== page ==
During his tenure as Professor of Perspective at the Royal Academy, (between 1807 and 1837) Joseph Mallord William Turner created 170 drawings, perspectives and diagrams in order to use them as visual aids for the lectures. Half of this material was assembled by the author before 1811 (Turner took over three years to prepare his lectures, researching a wide range of historic treatises as well as more contemporaneous sources) and subsequently improved, integrated or reworked until 1820. Altogether the diagrams depict a wide range of subjects related to both linear and atmospheric perspective. The author made use of a wide array of modes of presentation: from technical drawings to watercolours. To be visible, the drawings were particularly large: as much as two by three feet (about 60 x 90 cm), and installed upon adjustable supports.
The production of Turner’s diagrams must have been relatively straightforward. The majority of the drawings are completed in bold strokes of red and black watercolour over indications in pencil. These were usually done freehand, with only occasional use of straight edges. On most of them, Turner wrote the name of his source above or below the procedure delineated. There are a handful of more finished watercolours, however, for which he used a more complex transfer process. For these, Joyce Townsend, Senior Conservation Scientist at Tate, has determined that he placed a sheet of paper coated with lamp black under his original drawing and then traced over the outlines to generate a copy, or sometimes multiple copies. The fact that a number of the originals show indications of a transfer process on their reverse suggests that the transfer or copy paper was prepared, most likely by Turner himself, by dipping it in lamp black to coat both sides. Once he had his guiding lines, he finished the copy with watercolour. The Turner Bequest holds a few sheets of paper with unelaborated tracings. (Andrea Fredericksen, 2004).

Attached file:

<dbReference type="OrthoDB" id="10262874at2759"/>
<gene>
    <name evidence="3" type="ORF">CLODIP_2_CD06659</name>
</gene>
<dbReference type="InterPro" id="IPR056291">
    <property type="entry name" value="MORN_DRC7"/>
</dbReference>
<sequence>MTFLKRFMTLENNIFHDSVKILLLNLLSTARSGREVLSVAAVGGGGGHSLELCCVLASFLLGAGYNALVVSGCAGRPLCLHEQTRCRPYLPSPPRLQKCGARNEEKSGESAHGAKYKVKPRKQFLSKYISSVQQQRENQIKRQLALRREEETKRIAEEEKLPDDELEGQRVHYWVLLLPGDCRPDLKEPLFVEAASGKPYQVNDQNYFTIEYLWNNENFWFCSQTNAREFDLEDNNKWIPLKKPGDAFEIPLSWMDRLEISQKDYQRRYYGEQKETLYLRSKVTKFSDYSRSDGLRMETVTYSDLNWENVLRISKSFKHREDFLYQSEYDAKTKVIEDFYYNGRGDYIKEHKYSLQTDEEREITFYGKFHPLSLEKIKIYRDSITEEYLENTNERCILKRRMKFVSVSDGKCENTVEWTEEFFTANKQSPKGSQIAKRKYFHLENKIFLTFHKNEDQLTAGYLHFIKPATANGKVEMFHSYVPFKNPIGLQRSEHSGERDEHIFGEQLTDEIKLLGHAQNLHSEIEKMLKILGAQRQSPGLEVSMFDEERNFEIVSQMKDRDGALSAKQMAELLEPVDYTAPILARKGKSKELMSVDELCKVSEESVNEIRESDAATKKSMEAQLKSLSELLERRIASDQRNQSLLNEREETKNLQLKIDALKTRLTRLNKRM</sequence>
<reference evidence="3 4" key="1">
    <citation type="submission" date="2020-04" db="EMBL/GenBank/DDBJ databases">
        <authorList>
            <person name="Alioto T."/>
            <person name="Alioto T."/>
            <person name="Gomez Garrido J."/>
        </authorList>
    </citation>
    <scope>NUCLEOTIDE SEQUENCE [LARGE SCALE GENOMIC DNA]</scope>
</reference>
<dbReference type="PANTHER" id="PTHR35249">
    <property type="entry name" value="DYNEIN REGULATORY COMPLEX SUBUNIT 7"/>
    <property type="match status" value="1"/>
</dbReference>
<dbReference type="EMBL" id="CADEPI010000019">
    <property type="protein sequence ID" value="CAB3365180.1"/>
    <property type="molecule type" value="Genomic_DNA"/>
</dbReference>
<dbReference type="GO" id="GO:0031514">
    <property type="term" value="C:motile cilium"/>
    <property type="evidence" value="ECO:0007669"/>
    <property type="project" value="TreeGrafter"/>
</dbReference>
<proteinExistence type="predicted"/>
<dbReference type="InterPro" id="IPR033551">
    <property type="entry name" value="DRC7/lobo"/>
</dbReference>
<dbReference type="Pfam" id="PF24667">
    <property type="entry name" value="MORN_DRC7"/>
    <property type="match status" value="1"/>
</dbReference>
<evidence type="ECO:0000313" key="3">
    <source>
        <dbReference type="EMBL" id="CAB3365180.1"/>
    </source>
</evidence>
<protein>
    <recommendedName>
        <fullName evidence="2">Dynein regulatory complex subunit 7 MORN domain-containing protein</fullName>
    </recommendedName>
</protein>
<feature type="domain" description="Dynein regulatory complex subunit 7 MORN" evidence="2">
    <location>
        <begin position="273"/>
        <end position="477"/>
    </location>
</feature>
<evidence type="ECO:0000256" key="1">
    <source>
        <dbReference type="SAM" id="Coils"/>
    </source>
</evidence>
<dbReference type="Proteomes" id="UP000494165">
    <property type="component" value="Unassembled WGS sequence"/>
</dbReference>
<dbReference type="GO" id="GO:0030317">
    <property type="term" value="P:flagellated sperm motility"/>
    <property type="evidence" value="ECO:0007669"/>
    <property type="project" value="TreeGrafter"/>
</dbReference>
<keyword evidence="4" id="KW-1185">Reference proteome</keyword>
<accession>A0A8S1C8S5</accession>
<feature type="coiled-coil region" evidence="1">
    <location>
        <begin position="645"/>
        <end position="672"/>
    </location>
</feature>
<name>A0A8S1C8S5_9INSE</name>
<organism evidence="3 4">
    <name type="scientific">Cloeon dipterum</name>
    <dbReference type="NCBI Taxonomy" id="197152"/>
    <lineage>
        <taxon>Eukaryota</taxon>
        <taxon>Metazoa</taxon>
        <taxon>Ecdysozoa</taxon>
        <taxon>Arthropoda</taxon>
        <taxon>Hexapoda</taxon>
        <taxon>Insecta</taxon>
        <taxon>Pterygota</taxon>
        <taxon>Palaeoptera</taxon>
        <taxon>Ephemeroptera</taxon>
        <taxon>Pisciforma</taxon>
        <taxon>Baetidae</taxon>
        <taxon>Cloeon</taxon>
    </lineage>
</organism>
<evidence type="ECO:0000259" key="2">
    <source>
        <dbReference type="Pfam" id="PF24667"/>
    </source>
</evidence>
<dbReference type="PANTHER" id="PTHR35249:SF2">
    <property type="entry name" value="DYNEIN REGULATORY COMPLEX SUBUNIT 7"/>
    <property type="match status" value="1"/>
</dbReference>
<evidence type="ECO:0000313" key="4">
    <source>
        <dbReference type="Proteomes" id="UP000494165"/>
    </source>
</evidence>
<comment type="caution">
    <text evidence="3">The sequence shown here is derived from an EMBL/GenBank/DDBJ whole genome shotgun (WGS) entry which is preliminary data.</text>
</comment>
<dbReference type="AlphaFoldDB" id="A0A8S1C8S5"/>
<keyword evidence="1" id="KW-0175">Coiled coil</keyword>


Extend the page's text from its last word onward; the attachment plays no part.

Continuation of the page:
The lectures were arranged as follows: the first one was “rather introductory than technical“. The second one dealt with more theoretical aspects as well as some problems of linear perspective. The third lecture was dedicated to themes of practical perspective, from an history of the techniques for drawings a cube and circular sheps to how to render the architectural orders. Lecture 4 was about further methods of linear perspective. Lecture 5, about reflections and their relationships to light and shade. Lecture 6, entitled ‘Backgrounds, Introduction of Architecture and Landscape’ dealt with landscape paintings and wasn’t provided with diagrams.
According to Andrea Fredericksen’s essay, Turner was delighted by teaching architectural representation, in the form of ancient, modern or even imaginary buildings or details. However, Turner also cautioned future architects in his audience against ‘designs of architecture [that] are but splendid drawings when destitute of practicability by an over-indulgence of fanciful combinations’, (Fredericksen, cit.) probably referring to Gandy (master of caprice and fantasy) and Giovan Battista Piranesi and his prisons.
Deterred by some criticism in regards to his delivery and pronunciation (Turner was an awkward speaker), the artist gradually failed to give lectures since 1813, stopping altogether after 1828, but renoncing officially only in 1837.
Here’s a small selections of the diagrams, via the very complete Tate section on William Turner’s “Royal Academy Perspective Lectures: Sketchbook, Diagrams and Related Material c.1809–28”.
All images © Tate Britain
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